The main strategy behind amending with Bokashi is the use of microbiology to digest organic amendments into plant-usable forms. Bokashi is traditionally a grain fermented with a specific combo of microbes, EM-1 (effective micro-organism). The grain is mixed with unsulfured black-strap molasses as a simple food source for the microbes to proliferate. The molasses and EM-1 are mixed together in water and then mixed with the grain until even moisture is achieved. The mixed grain is then closed off from oxygen by storing it in an airtight container or sealed trash bag and left to ferment at room temperature. After two weeks the grain should be properly fermented and should have a strong, but sweet odor. Freshly fermented bokashi tends to remain damp and has a short shelf life. Spreading the Bokashi out in a thin even layer to dry is an effective way to extend its storage capability. The grain is now Bokashi and can be used as a composter or a bio-amendment for organic nutrition. As a composter, Bokashi is able to break down organic material in an anaerobic (without oxygen) process. This allows for easy indoor composting because it takes place in an airtight container, closing in and breaking down odor while closing out unwanted insects and animals. The bokashi itself has its own unique smell reminiscent of beer and wine fermentation because similar microbes are present, most notably yeast and lactic acid bacteria. Composting with bokashi takes approximately two weeks at room temperature for kitchen wastes to be broken down into pickled mush. This fermented compost will break down quickly when added to the soil, attracting worms, fungi, bacteria, protozoa and other beneficial organisms. The result is turning your kitchen waste into an extremely plant-available source of nutrition.
Using Bokashi to bio-activate organic amendments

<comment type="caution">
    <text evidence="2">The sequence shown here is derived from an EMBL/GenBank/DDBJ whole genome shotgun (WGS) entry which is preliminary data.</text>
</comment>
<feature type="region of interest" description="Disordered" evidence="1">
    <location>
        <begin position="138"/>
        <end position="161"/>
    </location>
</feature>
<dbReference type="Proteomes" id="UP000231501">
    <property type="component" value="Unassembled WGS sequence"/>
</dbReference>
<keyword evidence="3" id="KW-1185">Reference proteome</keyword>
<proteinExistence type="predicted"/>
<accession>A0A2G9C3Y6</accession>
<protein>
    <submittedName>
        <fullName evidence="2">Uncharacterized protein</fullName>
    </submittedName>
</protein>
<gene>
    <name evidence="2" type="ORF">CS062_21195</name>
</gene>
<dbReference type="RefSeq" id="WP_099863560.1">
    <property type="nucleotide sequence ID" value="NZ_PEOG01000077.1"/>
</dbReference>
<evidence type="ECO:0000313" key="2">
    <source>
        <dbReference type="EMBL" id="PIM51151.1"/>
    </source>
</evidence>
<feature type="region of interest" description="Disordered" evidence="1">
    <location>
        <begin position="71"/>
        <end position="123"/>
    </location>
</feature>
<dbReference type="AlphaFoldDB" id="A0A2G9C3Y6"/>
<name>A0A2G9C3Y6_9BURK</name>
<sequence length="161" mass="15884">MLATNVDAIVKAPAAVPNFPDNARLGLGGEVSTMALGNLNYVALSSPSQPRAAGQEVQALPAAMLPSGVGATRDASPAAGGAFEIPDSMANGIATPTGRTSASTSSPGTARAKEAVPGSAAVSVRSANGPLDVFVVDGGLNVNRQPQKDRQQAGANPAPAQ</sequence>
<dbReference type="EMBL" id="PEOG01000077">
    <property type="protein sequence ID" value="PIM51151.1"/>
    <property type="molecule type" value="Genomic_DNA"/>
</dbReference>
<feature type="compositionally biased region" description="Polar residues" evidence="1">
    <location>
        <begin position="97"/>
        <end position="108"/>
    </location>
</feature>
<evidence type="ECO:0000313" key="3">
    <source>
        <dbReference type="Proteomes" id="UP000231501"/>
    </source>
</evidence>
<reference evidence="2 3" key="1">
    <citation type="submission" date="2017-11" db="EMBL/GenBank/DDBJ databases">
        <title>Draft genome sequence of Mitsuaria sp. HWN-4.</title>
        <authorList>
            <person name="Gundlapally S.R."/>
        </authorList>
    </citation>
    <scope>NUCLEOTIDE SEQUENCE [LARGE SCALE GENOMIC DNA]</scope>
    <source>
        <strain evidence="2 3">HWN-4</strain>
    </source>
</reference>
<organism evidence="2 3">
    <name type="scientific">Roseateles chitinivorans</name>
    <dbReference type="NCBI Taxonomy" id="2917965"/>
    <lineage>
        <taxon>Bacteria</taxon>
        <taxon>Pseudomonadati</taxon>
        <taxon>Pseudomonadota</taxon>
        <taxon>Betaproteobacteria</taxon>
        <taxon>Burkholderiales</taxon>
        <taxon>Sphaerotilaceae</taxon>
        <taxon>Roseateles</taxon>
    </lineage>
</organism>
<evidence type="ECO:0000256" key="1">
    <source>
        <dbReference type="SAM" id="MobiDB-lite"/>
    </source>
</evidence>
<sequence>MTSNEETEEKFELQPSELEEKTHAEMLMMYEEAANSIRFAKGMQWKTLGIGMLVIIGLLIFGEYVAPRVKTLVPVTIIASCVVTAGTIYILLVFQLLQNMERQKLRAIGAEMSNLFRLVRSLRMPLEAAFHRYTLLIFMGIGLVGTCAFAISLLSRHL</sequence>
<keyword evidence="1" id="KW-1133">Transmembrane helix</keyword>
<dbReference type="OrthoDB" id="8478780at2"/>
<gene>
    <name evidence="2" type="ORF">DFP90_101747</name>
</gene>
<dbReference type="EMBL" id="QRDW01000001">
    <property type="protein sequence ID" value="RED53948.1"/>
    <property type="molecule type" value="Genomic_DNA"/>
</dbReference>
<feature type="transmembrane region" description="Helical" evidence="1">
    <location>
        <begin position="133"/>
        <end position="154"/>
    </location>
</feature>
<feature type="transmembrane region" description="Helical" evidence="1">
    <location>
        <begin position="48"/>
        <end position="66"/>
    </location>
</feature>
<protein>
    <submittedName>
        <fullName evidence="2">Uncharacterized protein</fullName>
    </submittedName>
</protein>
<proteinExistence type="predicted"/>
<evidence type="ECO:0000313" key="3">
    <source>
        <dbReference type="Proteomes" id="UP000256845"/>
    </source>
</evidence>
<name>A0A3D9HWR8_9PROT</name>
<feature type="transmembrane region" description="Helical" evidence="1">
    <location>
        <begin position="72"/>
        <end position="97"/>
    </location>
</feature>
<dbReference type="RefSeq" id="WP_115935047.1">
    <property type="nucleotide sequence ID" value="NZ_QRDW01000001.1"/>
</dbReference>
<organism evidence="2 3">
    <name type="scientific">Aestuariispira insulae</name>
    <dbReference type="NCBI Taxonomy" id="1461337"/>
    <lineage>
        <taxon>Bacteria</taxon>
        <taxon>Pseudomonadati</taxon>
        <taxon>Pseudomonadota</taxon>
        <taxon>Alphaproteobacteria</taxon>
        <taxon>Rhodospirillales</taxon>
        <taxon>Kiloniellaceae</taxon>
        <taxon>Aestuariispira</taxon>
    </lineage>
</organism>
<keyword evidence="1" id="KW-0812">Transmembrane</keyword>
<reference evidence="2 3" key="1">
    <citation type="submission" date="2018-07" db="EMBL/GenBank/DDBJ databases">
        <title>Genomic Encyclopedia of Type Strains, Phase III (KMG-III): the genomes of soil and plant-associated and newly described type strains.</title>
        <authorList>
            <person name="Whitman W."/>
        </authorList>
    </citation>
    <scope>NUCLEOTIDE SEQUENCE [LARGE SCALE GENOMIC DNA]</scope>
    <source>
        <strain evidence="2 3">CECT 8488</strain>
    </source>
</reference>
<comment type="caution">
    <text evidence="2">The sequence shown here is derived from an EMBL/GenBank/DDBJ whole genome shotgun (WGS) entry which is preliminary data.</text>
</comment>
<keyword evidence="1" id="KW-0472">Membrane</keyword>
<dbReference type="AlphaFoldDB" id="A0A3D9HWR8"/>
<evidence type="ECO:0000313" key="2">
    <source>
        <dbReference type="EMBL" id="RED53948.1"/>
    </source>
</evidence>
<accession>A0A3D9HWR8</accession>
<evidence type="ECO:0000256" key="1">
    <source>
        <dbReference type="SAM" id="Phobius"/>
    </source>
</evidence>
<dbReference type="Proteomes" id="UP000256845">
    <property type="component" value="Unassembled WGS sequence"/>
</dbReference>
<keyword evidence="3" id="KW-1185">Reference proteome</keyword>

Once Bokashi has been placed in an environment with water and a food source, it springs to life eating and mineralizing amendments to bio-available forms. Visually, you can see the growth of bacterial filaments that resemble fungal mycelia. These long white hairs or grey fuzz belong to the Actinobacteria group made up mostly of the Streptomyces genus. These are very common microbes in healthy compost and are associated with giving soil its earthy odor. Beyond what you can see with your eyes, many microbes are at work, such as lactic acid bacteria (LAB). LAB's are one of our most important and prolific composters and are commonly used in breaking down smells in waste treatment. These microbes will eat the organic amendments we add upon planting and their wastes will become available to the plant. This is similar to the strategy of using compost tea, which uses beneficial microbes to help in plant health and nutrition. By applying bokashi with amendments upon planting you accelerate their mineralization and availability. After digging each hole before planting you simply add your favorite amendments like bone meal, blood meal, kelp, trace minerals, guanos, fish or whatever works best for your needs. Then by scattering a handful of bokashi in each hole you employ beneficial microbes to go to work, making your organic amendments plant available. After amending, simply plant and water and you will be amazed at the ease of achieving health and vigor from your plants. Top dressing with a bokashi mix can result in a whitish-gray mold on the surface of the soil. This is nothing to be alarmed about, it just means the actinobacteria and other beneficials are doing their job. You can also use bokashi compost instead of buying amendments. This means all your plant nutrition needs can be achieved from your wastes. All you do is take your kitchen wastes (including meat and dairy) and place them in an airtight bucket sprinkling bokashi on each additional layer. The smaller the pieces of waste, the faster the bokashi can process it. Keeping the bucket at room temp the process should take about two weeks. Then you simply dig holes in your garden, add the fermented bokashi compost then cover with soil and plant. The plant will have a powerful source of slow release nutrition. The use of this kind of organic nutrition has shown to have some power to repel pests from and attract beneficials to plants. I have noticed that plants grown this way are far less attractive to pests and, also, are far more resistant. The bokashi attracts worms and other beneficials in the ground who feed on the fermented bokashi compost as it breaks down in the soil. As they eat they leave behind their plant nutritious castings. Bokashi is also a great way to introduce safe beneficial biology to the indoor garden environment. Gardening with bokashi can accelerate the potential of beneficial biology in your soil unlocking organic nutrition in a truly plant available form. Writen By BioVortexHUMBOLDT SEED ORGANIZATION-QUALITY FIRST